matter of implementation, except when one of the sX or sY is a machine
register. Then the coalescer must keep the machine register because a
machine register cannot be removed from the interference graph. This is
useful, as was mentioned before, because it allows the earlier IR lowering
phase of the backend to insert fixup code which contains machine register
specifiers. This fixup code is executed without regard for how many copy
instructions are inserted or where they are inserted. The fixup code
simply ensures that if a specific register assignment is required by the
architecture, a copy instruction is inserted whose source is a symbolic
register and whose destination is a machine register (or vice versa).
Coalescing also assists in handling two-operand architectures such as the
Intel IA32, as will be explained below.
The example in Figure 4.4 demonstrates why these features of coalescing
are useful. In the C code, a left shift operation is requested. The IR
equivalent is shown in (b). On the IA32 architecture, the shift amount
must be placed into the %ecx machine register, so the lowering phase
inserts a copy of sB into %ecx (c). It also inserts a copy of sA to sD
because the IA32 only allows two operand instructions (a = b + c must be
implemented as two instructions: a = b and a += c). In the example, two
coalescing operations occur between steps (c) and (d). The first
coalescing operation occurs because sB is copied into %ecx and those two
registers do not interfere (b). So sB is coalesced into %ecx, effectively
pre-allocating sB before the graph coloring even runs. The second
coalescing operation occurs because sA and sD are known not to interfere
(from (a)). The lowering phase can insert as many copies as it needs to
put the code into a form that is acceptable to the target architecture,
and the register coalescer removes (propagates) as many of those copies as
it can by pre-allocating symbolic registers into other symbolic or machine
C Code IR Lowered IR Machine Code
a = 1; assign 1->sA assign 1 -> sA movl 1,%eax
b = 13; assign 13->sB assign 13 -> sB
... ... ... ...
d = a << b; sD <- sA << sB assign sB -> %ecx movl 13,%ecx
assign sA -> sD shll %ecx,%eax
<a and d don't <sB doesn't sD <<= %ecx
interfere interfere with
after this> %ecx>
(a) (b) (c) (d)
Figure 4.4. An example demonstrating the utility of register coalescing.
The pre-allocation feature of coalescing is particularly useful to handle
specific register assignments of the machine architecture. But the IA32
architecture also requires that operate instructions such as addition take
only two operands - one source and a destination which doubles as a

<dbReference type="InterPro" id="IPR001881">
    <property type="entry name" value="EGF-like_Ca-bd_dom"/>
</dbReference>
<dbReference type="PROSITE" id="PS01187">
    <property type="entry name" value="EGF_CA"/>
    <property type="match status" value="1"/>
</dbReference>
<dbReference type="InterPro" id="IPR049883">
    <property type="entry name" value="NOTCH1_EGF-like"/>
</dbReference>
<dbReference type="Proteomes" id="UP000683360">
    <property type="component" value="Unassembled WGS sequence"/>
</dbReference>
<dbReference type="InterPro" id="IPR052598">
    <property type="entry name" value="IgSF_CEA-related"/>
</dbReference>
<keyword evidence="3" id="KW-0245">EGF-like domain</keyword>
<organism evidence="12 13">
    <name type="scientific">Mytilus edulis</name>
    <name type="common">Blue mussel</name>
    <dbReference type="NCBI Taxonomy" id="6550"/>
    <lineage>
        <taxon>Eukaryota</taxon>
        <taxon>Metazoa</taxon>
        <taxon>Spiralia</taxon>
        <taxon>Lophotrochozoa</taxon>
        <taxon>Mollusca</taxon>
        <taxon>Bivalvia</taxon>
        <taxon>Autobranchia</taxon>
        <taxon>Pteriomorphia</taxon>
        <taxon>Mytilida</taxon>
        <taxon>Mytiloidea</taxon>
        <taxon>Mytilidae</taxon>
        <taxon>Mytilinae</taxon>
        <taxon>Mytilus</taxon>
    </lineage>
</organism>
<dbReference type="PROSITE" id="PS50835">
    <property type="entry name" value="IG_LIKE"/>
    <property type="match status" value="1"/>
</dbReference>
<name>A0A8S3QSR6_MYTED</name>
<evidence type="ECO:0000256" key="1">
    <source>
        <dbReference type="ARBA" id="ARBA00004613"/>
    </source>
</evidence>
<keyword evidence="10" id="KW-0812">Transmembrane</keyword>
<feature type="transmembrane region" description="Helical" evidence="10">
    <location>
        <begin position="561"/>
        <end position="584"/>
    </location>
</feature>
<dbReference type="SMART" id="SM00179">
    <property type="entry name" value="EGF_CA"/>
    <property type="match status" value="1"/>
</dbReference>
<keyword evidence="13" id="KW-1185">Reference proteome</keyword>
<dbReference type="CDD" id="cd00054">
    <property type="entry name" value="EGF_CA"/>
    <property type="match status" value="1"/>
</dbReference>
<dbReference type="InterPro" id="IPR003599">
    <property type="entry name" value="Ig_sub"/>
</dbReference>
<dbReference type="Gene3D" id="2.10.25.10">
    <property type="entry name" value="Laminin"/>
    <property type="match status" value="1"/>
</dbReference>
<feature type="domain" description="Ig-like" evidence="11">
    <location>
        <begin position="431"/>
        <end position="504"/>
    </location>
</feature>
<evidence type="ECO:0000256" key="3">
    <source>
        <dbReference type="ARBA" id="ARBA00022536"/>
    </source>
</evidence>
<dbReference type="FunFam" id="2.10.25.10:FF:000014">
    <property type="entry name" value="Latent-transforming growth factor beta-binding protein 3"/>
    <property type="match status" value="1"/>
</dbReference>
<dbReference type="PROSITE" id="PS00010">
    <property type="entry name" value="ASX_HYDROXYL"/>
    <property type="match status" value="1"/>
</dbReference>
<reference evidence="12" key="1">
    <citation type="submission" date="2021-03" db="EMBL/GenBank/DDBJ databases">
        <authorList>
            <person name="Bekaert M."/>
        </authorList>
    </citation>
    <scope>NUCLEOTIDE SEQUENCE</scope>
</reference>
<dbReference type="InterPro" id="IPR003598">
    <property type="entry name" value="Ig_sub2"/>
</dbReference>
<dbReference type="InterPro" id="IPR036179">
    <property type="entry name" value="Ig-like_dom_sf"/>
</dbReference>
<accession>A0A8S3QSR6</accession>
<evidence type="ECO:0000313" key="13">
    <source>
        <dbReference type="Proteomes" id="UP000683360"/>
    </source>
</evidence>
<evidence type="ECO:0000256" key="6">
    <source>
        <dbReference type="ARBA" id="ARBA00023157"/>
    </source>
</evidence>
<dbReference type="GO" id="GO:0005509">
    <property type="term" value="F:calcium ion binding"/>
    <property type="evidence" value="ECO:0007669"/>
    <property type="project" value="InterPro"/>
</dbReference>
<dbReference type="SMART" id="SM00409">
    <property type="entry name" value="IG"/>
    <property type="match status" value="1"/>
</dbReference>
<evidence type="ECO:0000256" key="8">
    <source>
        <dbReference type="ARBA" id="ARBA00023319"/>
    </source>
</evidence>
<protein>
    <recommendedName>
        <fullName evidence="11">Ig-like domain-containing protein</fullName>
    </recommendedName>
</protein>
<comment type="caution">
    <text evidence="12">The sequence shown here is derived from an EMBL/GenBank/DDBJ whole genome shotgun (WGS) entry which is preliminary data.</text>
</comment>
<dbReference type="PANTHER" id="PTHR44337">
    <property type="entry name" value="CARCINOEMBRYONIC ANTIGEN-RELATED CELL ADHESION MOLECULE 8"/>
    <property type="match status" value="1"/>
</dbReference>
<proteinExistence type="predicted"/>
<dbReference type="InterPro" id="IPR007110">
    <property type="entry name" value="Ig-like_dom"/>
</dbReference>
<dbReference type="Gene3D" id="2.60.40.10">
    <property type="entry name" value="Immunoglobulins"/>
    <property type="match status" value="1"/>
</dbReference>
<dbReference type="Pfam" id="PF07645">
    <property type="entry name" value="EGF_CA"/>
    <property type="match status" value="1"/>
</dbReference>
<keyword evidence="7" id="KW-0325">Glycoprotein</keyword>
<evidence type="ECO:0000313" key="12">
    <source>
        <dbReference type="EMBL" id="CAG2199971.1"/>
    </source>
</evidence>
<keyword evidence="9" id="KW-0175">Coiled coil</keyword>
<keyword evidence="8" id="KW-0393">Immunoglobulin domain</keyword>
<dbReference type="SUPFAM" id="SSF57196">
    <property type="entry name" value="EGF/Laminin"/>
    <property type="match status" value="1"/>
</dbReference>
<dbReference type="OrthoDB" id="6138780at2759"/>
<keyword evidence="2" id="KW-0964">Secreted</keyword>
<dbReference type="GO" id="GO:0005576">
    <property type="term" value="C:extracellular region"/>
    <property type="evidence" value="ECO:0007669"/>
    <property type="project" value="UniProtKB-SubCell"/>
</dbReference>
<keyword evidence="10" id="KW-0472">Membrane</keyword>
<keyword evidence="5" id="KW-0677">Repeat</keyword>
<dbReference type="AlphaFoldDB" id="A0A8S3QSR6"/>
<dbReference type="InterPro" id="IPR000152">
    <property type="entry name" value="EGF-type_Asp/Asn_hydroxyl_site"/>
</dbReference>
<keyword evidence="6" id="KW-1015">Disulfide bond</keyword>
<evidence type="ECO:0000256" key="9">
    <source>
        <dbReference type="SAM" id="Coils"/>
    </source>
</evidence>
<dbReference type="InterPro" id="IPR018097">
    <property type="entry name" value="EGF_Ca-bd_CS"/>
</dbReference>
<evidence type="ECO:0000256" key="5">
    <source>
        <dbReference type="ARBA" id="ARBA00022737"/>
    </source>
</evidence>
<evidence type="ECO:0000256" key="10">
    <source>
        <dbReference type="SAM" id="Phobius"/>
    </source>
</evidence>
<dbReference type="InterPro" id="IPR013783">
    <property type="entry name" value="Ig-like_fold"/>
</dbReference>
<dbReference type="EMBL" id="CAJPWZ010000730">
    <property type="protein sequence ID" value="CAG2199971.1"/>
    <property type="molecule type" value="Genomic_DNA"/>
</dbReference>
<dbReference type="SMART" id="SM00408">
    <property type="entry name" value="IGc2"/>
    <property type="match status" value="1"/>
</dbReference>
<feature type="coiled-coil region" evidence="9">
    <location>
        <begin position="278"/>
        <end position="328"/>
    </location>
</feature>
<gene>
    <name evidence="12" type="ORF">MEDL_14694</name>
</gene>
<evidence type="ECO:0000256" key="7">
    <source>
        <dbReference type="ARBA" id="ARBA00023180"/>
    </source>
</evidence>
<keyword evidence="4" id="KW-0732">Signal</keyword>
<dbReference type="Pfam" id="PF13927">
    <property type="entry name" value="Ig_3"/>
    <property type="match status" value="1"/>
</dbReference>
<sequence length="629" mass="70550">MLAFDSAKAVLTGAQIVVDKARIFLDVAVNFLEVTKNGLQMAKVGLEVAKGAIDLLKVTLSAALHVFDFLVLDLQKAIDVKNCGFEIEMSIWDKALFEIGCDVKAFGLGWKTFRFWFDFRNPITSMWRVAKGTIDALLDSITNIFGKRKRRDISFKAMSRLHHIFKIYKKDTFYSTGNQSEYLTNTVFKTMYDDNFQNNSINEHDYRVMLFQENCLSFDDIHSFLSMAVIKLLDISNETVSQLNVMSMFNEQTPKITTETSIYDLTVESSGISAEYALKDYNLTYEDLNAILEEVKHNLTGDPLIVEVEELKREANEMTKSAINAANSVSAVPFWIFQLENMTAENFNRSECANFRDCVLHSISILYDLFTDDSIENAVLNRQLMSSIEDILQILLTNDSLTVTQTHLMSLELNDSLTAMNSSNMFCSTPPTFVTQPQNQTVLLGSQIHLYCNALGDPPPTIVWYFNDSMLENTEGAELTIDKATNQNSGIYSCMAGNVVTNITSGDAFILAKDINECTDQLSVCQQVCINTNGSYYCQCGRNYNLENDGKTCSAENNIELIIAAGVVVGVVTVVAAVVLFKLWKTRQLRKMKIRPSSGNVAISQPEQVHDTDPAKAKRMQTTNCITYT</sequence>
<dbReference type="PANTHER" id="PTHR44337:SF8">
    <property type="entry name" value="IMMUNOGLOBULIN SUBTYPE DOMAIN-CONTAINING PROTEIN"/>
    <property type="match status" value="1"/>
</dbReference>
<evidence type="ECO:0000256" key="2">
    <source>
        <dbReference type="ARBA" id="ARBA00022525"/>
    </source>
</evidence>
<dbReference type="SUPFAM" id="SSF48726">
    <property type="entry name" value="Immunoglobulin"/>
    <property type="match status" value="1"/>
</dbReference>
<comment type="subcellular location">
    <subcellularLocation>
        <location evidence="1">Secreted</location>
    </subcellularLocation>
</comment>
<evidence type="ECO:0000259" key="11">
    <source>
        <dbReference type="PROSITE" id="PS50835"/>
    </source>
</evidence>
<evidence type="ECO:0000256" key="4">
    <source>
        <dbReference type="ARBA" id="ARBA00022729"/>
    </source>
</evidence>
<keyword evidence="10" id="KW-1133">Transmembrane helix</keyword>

source. In other words, a = b + c is not valid for the IA32, but a = a + b
is valid. The naive solution to this problem is shown in Figure 4.5. Here,
the three-operate format a = b + c has to be broken down into two simpler
instructions - a = b and a = a + c. This is the technique used in . We
call this process "inserting the two-operand fixup instructions."
C Code IR Two-operand Lowered IR
a = b + c sA = sB + sC sA = sB
sA = sA + sC
(a) (b) (c)
Figure 4.5. An example of a simple-minded approach to coalescing for a
two-operand architecture. Be careful with cases like a = b - a, where
the above transformation would overwrite the value of a.
There is one problem with the solution shown in Figure 4.5 where it
generates nonoptimal (but correctly functioning) code. The two-operand
simplification was performed in the IR lowering phase. However, the
best place to do the two-operand modification is in the coalescer and
not in the IR lowering phase. This is because the coalesecer has
information regarding interference of registers. This is convenient
because it allows the selective insertion of two-operand fixup
instructions. The MIRV backend uses the following steps to determine
if it can coalesce the operands of an instruction:
1. For a copy instruction of the form a = b, coalesce a and b if possible.
The remainder of the algorithm is checking for two-operand optimizations.
2. If the machine requires two operand instructions, check the destination
and first source operand. If they can be coalesced, do so. In this case,
we avoid inserting any fixup code for the two-operand machine.
3. Again, for a two-operand instructions, if step 2 did not work, examine
those instructions which are commutative. Check dest and source2. If they
can be coalesced, do so and swap source1 and source2.
4. If both steps 2 and 3 did not coalesce the operands, then no coalescing
can be performed, either because the operate is not commutative, or both
operands are simultaneously live with the destination. Only in this case
do we need to insert the two-operand fixup instructions.
If two-operand fixup instructions are inserted too early (in the
lowering phase), the opportunity to swap operands later and coalesce
them is lost forever. This produces less than optimal code. This is
demonstrated in Figure 4.7. Since the coalescer knows that a and c are
not simultaneously live, it can swap their positions in the add
instruction and allocate them to the same register and avoid any
two-operand fixup instructions. The IR lowering phase cannot know this
since it has not computed liveness information, and so must insert the
two-operand fixup. Since a and b do interfere, no coalescing is
possible in Figure 4.7(c).
C Code IR Two-operand fixup Two-operand
in lowering stage fixup in coalesce
a = b + c sA = sB + sC sA = sB sC = sA + sC
<a and c do not sA = sA + sC <sA has been
interfere, a allocated to
and b do> sC's register>
(a) (b) (c) (d)
Figure 4.7. An example showing how inserting two-operand fixup code too
early is suboptimal.
 Gregory J. Chaitin, Marc A. Auslander, Ashok K. Chandra, John
Cocke, Martin E. Hopkins and Peter W. Markstein. Register Allocation
Via Coloring. Computer Languages, Vol. 6 No. 1, pp. 47-57. 1981.
 G. J. Chaitin. Register Allocation and Spilling via Graph
Coloring. Proc. SIGPLAN '82 Symp. Compiler Construction, pp. 98-105,
 Preston Briggs. Register Allocation via Graph Coloring.. Rice
University, Houston, Texas, USA Tech. Report. unknown month, 1992.